In his latest column for the New York Times, award-winning economist and best-selling author Paul Krugman excoriates French President François Hollande for supporting the EU’s German-led policy of economic austerity, and, in the process, “failing France [and] Europe as a whole.”
“François Hollande … coulda been a contender,” Krugman begins, nodding to the famous line delivered by Marlon Brando in Elia Kazan’s “On the Waterfront” and, by implication, calling Hollande’s political career kaput. “He was elected on a promise to turn away from the austerity policies that killed Europe’s brief, inadequate economic recovery,” Krugman eulogizes. “But it was not to be. Once in office, Mr. Hollande promptly folded, giving in completely to demands for even more austerity.”
The reason Hollande’s acquiescence matters so much in particular, Krugman argues, is because the French economy, contrary to what you may have read, is actually doing relatively all right — at least in the European context. “France hasn’t done well since 2008,” Krugman grants, “but its overall G.D.P. growth has been much better than the European average, beating not only the troubled economies of southern Europe but creditor nations like the Netherlands.”
After blaming the country’s bad press on a neoliberal bias against the kind of old-fashioned 20th century welfare statism that France represents, Krugman laments that Hollande seems to be among the misinformed, despite his nominal leadership of one of the most powerful socialist political parties in Europe. Describing it as “a very sad story,” Krugman writes that Hollande “has fallen into a vicious circle in which austerity policies cause growth to stall, and this stalled growth is taken as evidence that France needs even more austerity.”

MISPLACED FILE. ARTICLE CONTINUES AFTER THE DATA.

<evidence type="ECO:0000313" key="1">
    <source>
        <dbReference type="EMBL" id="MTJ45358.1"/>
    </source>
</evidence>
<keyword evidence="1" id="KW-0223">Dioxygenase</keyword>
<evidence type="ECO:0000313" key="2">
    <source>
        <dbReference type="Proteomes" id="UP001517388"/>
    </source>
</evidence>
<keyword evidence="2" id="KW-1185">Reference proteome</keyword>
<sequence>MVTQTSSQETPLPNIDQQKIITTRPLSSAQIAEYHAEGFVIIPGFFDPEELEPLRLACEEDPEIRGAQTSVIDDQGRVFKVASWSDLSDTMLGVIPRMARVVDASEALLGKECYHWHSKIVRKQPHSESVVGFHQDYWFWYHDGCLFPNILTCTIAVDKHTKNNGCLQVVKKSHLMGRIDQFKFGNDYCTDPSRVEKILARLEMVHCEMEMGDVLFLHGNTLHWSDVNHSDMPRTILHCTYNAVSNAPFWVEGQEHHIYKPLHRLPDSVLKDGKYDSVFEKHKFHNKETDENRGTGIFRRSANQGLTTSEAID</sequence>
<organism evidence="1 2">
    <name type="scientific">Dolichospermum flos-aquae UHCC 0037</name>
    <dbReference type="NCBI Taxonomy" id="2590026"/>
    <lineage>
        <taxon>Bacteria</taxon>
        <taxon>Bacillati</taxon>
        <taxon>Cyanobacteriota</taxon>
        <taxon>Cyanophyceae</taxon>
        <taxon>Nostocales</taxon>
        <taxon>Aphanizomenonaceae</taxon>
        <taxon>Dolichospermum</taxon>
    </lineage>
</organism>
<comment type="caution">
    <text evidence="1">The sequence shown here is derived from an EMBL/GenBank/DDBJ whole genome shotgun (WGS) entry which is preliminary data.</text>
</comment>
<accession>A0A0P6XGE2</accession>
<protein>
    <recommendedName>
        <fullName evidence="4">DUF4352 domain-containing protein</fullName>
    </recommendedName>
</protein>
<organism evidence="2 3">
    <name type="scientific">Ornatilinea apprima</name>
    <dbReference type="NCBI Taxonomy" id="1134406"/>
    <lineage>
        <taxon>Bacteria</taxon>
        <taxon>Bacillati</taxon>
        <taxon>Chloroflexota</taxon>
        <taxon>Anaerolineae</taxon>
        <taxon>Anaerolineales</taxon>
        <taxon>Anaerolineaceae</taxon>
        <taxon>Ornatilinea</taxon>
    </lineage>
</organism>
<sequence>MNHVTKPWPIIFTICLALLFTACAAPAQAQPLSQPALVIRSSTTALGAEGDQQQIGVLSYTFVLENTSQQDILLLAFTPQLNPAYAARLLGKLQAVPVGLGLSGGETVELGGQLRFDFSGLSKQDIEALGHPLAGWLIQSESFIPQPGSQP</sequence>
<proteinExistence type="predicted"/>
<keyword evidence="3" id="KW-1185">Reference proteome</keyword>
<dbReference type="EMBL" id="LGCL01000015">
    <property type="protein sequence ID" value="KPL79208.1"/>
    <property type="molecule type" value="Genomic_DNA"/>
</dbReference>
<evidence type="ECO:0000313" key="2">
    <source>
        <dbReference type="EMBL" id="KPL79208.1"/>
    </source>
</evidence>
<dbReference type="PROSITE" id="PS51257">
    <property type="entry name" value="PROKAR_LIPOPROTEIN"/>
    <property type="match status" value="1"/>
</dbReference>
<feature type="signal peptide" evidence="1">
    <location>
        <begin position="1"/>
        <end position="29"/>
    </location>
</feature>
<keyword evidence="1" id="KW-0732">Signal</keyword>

But as bad as this is for Hollande’s legacy, what Krugman really cares about is the future of the anti-austerity movement, and the European project itself:
Europe desperately needs the leader of a major economy — one that is not in terrible shape — to stand up and say that austerity is killing the Continent’s economic prospects. Mr. Hollande could and should have been that leader, but he isn’t.
And if the European economy continues to stagnate or worse, what will become of the European project — the long-term effort to secure peace and democracy through shared prosperity? In failing France, Mr. Hollande is also failing Europe as a whole — and nobody knows how bad it might get.